The clinical picture is similar to classic DKA. However, the diagnosis may be delayed due to the absence of hyperglycemia. Patients often present with nausea, vomiting, abdominal pain, weakness, and fatigue. Kussmaul respiration may be observed due to metabolic acidosis. Hypotension, tachycardia, dryness of mucous membranes and skin, and a decrease in skin turgor may also be observed due to dehydration. Rarely, neurologic findings, mental disorders, stupor, and coma may be observed in more severe cases with deep metabolic acidosis.[3,5,7] Patients with DM who present with these complaints but who do not have hyperglycemia and who are on SGLT 2 inhibitors should definitely be examined for EDKA. EDKA should also be kept in mind in patients with DM who do not use SGLT 2 inhibitors but have the conditions as mentioned in Table 1.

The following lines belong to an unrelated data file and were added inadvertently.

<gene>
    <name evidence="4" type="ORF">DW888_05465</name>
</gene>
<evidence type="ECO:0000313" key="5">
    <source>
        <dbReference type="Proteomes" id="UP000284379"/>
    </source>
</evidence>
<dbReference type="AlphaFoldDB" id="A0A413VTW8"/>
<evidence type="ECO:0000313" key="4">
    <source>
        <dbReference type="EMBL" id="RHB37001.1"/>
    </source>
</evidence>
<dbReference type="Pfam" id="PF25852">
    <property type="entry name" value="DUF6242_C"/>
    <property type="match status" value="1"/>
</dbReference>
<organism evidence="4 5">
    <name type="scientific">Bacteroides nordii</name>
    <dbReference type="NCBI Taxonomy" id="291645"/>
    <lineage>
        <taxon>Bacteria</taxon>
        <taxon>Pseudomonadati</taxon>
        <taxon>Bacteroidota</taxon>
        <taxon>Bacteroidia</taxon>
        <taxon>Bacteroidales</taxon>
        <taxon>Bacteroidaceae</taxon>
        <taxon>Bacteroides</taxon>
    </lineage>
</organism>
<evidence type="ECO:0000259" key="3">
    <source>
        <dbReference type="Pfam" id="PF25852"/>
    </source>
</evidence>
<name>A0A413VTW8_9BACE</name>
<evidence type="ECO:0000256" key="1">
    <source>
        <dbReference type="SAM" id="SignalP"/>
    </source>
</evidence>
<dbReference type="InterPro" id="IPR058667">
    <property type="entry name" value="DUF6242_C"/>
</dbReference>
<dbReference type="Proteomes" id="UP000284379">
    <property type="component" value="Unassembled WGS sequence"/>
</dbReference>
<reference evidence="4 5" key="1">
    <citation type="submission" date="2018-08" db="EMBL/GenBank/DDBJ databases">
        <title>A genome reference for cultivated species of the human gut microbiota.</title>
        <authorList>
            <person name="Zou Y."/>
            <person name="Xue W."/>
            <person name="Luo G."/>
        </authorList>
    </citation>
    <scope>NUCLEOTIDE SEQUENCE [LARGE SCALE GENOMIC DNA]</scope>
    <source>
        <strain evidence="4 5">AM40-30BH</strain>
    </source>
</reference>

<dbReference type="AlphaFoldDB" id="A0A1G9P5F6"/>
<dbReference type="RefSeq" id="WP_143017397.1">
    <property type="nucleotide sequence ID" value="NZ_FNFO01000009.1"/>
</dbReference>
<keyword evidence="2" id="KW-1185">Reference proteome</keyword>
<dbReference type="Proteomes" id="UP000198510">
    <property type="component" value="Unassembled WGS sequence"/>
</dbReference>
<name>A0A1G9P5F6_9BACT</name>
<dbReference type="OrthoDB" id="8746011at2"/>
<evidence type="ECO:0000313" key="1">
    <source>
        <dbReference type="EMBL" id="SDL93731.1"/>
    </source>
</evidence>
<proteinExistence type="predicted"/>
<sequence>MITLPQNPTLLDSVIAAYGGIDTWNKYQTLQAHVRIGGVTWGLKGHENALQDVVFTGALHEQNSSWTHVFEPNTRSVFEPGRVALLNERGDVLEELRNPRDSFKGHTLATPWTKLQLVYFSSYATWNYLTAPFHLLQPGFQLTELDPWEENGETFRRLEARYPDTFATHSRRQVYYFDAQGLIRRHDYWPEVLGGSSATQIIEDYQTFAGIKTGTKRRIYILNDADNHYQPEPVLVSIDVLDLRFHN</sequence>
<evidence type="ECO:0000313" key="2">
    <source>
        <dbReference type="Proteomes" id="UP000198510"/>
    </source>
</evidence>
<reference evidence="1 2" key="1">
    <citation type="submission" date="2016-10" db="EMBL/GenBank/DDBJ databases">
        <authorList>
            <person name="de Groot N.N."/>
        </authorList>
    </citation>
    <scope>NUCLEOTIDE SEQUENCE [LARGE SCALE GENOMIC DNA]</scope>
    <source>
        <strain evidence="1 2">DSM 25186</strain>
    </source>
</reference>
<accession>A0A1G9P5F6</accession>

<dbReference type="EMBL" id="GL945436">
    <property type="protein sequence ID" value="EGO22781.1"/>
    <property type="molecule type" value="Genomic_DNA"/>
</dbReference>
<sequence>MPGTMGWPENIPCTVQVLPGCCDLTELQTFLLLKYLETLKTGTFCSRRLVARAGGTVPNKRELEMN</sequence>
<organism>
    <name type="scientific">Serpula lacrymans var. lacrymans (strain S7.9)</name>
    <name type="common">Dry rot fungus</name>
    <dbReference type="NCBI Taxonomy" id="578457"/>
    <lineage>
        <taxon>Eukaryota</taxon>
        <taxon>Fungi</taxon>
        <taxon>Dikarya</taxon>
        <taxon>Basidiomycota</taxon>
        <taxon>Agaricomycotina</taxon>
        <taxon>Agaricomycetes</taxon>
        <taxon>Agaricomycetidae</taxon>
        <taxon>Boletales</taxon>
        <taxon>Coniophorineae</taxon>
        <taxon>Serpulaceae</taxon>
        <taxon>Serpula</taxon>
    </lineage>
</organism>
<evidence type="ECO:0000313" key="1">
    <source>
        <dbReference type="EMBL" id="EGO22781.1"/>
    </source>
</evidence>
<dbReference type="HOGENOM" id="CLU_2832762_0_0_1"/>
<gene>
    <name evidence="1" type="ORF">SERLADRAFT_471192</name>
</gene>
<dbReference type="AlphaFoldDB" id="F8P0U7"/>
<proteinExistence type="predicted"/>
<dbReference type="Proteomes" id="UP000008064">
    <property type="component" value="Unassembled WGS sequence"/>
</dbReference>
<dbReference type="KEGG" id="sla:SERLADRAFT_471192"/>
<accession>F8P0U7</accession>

In patients with clinical suspicion, serum glucose levels, serum electrolytes (sodium, potassium, phosphorus, calcium, and magnesium), renal and liver function tests, venous or arterial blood gas samples, and serum and/ or urine ketone levels should be evaluated. Leukocyte levels, sedimentation, C reactive protein, procalcitonin, and serum lactate levels may be evaluated in differential diagnosis and determination of triggering factors if clinically necessary. Further laboratory tests (blood culture, urine culture, amylase, lipase, troponin, etc.,) and imaging methods (chest radiography, electrocardiogram, abdominal ultrasonography, thorax computed tomography, abdominal computed tomography, etc.,) may be used if needed.